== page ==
I started my career in the corporate world. Why? Well as I earned my first degree in Communication from the University of Arkansas and set out to find a job, it honestly never occurred to me that higher ed would/could be an option. After all, I wasn’t trained to be a teacher, I had no kids yet so wasn’t a fan of ‘little ones’ and – well – for some reason I was unaware there were office jobs available at schools and universities. The option just was not on my radar. So I started out in a strange, unheard of position at a financial institution. The position was titled ‘Corporate Concierge’. I’d never heard of such a position, but basically it was created to cater to employees within the company. There were gads of these positions in the downtown Dallas area, there was even an association dedicated to the field (in fact, there still is), but the position was as new to me as it was to apparently my new employer. They weren’t clear on what the position was about, but like many business mindsets in Dallas, they knew others had one so they wanted one too. But an even better one, whatever it was.
As I look back, as silly as it might sound, June 1997 was a defining time for me. I attained a job that not only had I never heard of, but my employer hadn’t really either. My first day I was shown to my desk and given the directive ‘Good luck!’, i.e. ‘You’re on your own’. And I recall having zero sense of fear. Having moved from Northwest Arkansas to the very heart of Dallas, Texas, I jumped right in to this new position and within a few months there was a comprehensive concierge presence including discounts tickets for everything from the Dallas Stars to Six Flags, a full-service dry cleaning service, on-site oil changes and car washes, and a daycare facility.
My career progressed through two other (exponentially varied) corporations. In each environment I primarily morphed chameleon-like. After being recognized as software-adaptive by a corporate CIO, my path flowed in the direction of web development, design, database structure, etc. It’s not that I love to work per se, I just enjoy communication, strategy, development, completion. So suddenly I woke up one day as a manager.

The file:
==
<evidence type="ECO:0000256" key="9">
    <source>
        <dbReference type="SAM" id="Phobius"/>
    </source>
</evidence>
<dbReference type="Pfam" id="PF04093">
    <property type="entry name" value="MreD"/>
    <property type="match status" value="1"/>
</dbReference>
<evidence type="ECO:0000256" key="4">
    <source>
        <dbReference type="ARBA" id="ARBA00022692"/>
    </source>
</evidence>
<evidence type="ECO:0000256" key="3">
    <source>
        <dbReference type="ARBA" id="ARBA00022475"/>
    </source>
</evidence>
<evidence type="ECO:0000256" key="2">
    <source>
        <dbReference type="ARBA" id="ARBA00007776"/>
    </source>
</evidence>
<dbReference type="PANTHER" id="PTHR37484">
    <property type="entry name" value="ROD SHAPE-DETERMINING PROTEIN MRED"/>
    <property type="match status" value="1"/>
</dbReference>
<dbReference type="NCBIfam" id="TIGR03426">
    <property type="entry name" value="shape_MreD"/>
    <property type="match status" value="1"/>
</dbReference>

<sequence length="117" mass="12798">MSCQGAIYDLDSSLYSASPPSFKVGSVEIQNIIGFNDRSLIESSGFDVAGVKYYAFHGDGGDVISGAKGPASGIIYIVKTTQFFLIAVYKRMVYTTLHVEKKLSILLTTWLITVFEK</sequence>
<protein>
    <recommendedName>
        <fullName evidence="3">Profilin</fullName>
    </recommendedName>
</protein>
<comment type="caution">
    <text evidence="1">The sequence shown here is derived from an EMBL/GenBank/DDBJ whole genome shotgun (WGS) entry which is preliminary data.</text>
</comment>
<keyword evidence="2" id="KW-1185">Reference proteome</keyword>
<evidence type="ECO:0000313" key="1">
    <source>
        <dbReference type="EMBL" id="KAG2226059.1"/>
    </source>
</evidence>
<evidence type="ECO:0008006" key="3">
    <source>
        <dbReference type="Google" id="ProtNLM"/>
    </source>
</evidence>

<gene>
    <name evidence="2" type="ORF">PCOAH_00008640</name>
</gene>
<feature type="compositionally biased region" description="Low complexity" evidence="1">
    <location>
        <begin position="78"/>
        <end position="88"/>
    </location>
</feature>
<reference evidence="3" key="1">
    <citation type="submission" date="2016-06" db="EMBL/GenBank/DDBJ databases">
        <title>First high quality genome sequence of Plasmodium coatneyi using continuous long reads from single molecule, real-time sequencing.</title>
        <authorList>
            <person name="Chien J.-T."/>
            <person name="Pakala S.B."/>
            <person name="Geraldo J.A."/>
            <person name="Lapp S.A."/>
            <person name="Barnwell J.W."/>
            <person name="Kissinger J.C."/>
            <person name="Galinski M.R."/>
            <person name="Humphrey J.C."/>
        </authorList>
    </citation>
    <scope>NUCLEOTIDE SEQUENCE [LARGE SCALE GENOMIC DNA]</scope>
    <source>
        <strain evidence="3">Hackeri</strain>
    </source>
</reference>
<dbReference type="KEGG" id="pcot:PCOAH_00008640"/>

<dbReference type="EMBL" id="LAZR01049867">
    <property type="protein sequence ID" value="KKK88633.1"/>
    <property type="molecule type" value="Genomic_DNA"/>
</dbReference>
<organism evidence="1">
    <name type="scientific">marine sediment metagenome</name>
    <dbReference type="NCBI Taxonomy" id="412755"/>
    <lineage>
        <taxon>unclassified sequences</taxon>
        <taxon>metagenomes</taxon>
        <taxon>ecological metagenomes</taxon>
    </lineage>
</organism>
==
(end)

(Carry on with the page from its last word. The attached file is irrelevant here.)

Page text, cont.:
After a decade in the corporate world, I moved to higher education. No romantic story about giving back or molding the future. My mom was terminally ill and we needed to relocate back to Arkansas. Stat. A position opened at the local community college, my family endorsed the community aspect of it and I applied, went through the interview process (my gosh the process) and accepted the offer. This move cemented me in management. I realized quickly that to be an effective leader you need to let go of everything you love to do. I had to change my entire mindset and mantra and focus wholly on management – people, projects, environment. The swan song of web development calls often to this day. You find small ways (read: the blog) to fulfill your past loves but focus entirely on strategy and continuous improvement.
Within higher ed there’s an ‘us v. them’ mentality. Many of them. Students v. faculty. Faculty v. (the dreaded) administration. Management v. staff. Finance v. faculty. Everyone v. IT. I could go on. Lifelong higher ed fixtures seem stymied at times by the divide found between administration and faculty. But guess what? It’s not unique. In every corporation I worked in, there were divides in some way between all departments, customers, leadership, vendors. And everyone always hates IT. I think the difference is this: In the corporate world, you have to sidebar your ego to succeed. My success isn’t going to be halted by my own inability to collaborate. Success occurs only through collaboration. And in the corporate world, unlike much of higher ed, you can be ousted from your career with nary a thought by management. That is all-encompassing. Corporations in at-will states take advantage of that status with a dry eye and clear conscious. It’s not show friends, it’s show business. People at Dave & Buster’s didn’t like me (technology) either. I mean, they like ME, but everyone is leery of technology. Prior to technology I worked in HR for about five minutes. No one liked me (HR) either. It’s typical.
So in pops why it’s not always a bad idea to advocate for corporate employee candidates for administrative staff positions in higher ed. Feathers get ruffled less over dislike. Feathers get ruffled less over divides, in fact, in many instances the challenge is on to collaborate where collaboration has never darkened a doorstep. It’s common knowledge that success doesn’t happen without teamwork. It’s healthy to embrace us v. them! Our differences are what define our success. Especially in higher education.